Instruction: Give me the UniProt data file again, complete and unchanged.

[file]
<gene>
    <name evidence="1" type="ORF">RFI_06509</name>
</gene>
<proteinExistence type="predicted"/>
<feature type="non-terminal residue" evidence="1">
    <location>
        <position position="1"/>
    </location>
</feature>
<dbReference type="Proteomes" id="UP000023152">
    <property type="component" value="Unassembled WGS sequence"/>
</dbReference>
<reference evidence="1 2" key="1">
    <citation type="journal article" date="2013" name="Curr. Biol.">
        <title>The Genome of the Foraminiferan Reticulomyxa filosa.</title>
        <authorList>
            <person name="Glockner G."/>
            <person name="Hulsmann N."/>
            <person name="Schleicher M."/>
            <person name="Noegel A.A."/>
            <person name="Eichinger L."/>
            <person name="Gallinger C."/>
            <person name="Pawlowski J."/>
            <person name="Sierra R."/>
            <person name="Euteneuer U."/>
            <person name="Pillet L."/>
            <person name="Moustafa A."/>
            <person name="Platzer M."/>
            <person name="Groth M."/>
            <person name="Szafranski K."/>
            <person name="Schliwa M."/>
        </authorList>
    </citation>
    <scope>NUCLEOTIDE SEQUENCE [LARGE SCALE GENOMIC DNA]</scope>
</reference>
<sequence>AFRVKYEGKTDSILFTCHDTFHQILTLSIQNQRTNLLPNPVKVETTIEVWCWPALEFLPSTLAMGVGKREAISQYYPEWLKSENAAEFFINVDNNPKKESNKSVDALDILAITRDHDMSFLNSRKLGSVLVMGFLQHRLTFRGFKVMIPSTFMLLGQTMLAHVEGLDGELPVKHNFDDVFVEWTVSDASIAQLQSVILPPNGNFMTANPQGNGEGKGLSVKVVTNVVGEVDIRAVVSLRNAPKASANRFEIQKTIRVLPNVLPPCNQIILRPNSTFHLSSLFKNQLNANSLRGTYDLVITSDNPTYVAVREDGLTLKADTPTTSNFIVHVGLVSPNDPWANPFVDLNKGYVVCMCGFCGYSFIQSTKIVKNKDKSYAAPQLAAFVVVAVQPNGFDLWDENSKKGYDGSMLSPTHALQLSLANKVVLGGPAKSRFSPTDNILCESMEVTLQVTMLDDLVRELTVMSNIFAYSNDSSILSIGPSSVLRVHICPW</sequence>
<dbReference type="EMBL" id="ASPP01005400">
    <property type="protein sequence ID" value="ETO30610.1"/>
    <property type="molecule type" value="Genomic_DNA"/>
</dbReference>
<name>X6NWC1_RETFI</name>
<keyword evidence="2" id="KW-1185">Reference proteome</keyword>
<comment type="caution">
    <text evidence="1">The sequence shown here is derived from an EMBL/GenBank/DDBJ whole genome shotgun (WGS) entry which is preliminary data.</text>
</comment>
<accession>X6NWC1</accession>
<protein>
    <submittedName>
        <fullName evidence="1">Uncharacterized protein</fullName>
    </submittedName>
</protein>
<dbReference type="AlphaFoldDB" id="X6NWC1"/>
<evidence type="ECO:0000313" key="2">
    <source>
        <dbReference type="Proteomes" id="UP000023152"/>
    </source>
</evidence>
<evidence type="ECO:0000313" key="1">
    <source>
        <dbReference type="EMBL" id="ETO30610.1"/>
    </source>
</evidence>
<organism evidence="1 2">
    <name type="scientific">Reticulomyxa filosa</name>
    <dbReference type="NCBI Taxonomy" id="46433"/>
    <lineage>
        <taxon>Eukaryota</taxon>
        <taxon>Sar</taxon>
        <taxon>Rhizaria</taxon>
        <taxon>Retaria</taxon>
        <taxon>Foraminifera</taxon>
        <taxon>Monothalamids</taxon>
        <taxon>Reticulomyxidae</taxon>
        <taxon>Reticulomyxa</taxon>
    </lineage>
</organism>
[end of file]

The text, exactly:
<gene>
    <name evidence="1" type="ORF">RFI_06509</name>
</gene>
<proteinExistence type="predicted"/>
<feature type="non-terminal residue" evidence="1">
    <location>
        <position position="1"/>
    </location>
</feature>
<dbReference type="Proteomes" id="UP000023152">
    <property type="component" value="Unassembled WGS sequence"/>
</dbReference>
<reference evidence="1 2" key="1">
    <citation type="journal article" date="2013" name="Curr. Biol.">
        <title>The Genome of the Foraminiferan Reticulomyxa filosa.</title>
        <authorList>
            <person name="Glockner G."/>
            <person name="Hulsmann N."/>
            <person name="Schleicher M."/>
            <person name="Noegel A.A."/>
            <person name="Eichinger L."/>
            <person name="Gallinger C."/>
            <person name="Pawlowski J."/>
            <person name="Sierra R."/>
            <person name="Euteneuer U."/>
            <person name="Pillet L."/>
            <person name="Moustafa A."/>
            <person name="Platzer M."/>
            <person name="Groth M."/>
            <person name="Szafranski K."/>
            <person name="Schliwa M."/>
        </authorList>
    </citation>
    <scope>NUCLEOTIDE SEQUENCE [LARGE SCALE GENOMIC DNA]</scope>
</reference>
<sequence>AFRVKYEGKTDSILFTCHDTFHQILTLSIQNQRTNLLPNPVKVETTIEVWCWPALEFLPSTLAMGVGKREAISQYYPEWLKSENAAEFFINVDNNPKKESNKSVDALDILAITRDHDMSFLNSRKLGSVLVMGFLQHRLTFRGFKVMIPSTFMLLGQTMLAHVEGLDGELPVKHNFDDVFVEWTVSDASIAQLQSVILPPNGNFMTANPQGNGEGKGLSVKVVTNVVGEVDIRAVVSLRNAPKASANRFEIQKTIRVLPNVLPPCNQIILRPNSTFHLSSLFKNQLNANSLRGTYDLVITSDNPTYVAVREDGLTLKADTPTTSNFIVHVGLVSPNDPWANPFVDLNKGYVVCMCGFCGYSFIQSTKIVKNKDKSYAAPQLAAFVVVAVQPNGFDLWDENSKKGYDGSMLSPTHALQLSLANKVVLGGPAKSRFSPTDNILCESMEVTLQVTMLDDLVRELTVMSNIFAYSNDSSILSIGPSSVLRVHICPW</sequence>
<dbReference type="EMBL" id="ASPP01005400">
    <property type="protein sequence ID" value="ETO30610.1"/>
    <property type="molecule type" value="Genomic_DNA"/>
</dbReference>
<name>X6NWC1_RETFI</name>
<keyword evidence="2" id="KW-1185">Reference proteome</keyword>
<comment type="caution">
    <text evidence="1">The sequence shown here is derived from an EMBL/GenBank/DDBJ whole genome shotgun (WGS) entry which is preliminary data.</text>
</comment>
<accession>X6NWC1</accession>
<protein>
    <submittedName>
        <fullName evidence="1">Uncharacterized protein</fullName>
    </submittedName>
</protein>
<dbReference type="AlphaFoldDB" id="X6NWC1"/>
<evidence type="ECO:0000313" key="2">
    <source>
        <dbReference type="Proteomes" id="UP000023152"/>
    </source>
</evidence>
<evidence type="ECO:0000313" key="1">
    <source>
        <dbReference type="EMBL" id="ETO30610.1"/>
    </source>
</evidence>
<organism evidence="1 2">
    <name type="scientific">Reticulomyxa filosa</name>
    <dbReference type="NCBI Taxonomy" id="46433"/>
    <lineage>
        <taxon>Eukaryota</taxon>
        <taxon>Sar</taxon>
        <taxon>Rhizaria</taxon>
        <taxon>Retaria</taxon>
        <taxon>Foraminifera</taxon>
        <taxon>Monothalamids</taxon>
        <taxon>Reticulomyxidae</taxon>
        <taxon>Reticulomyxa</taxon>
    </lineage>
</organism>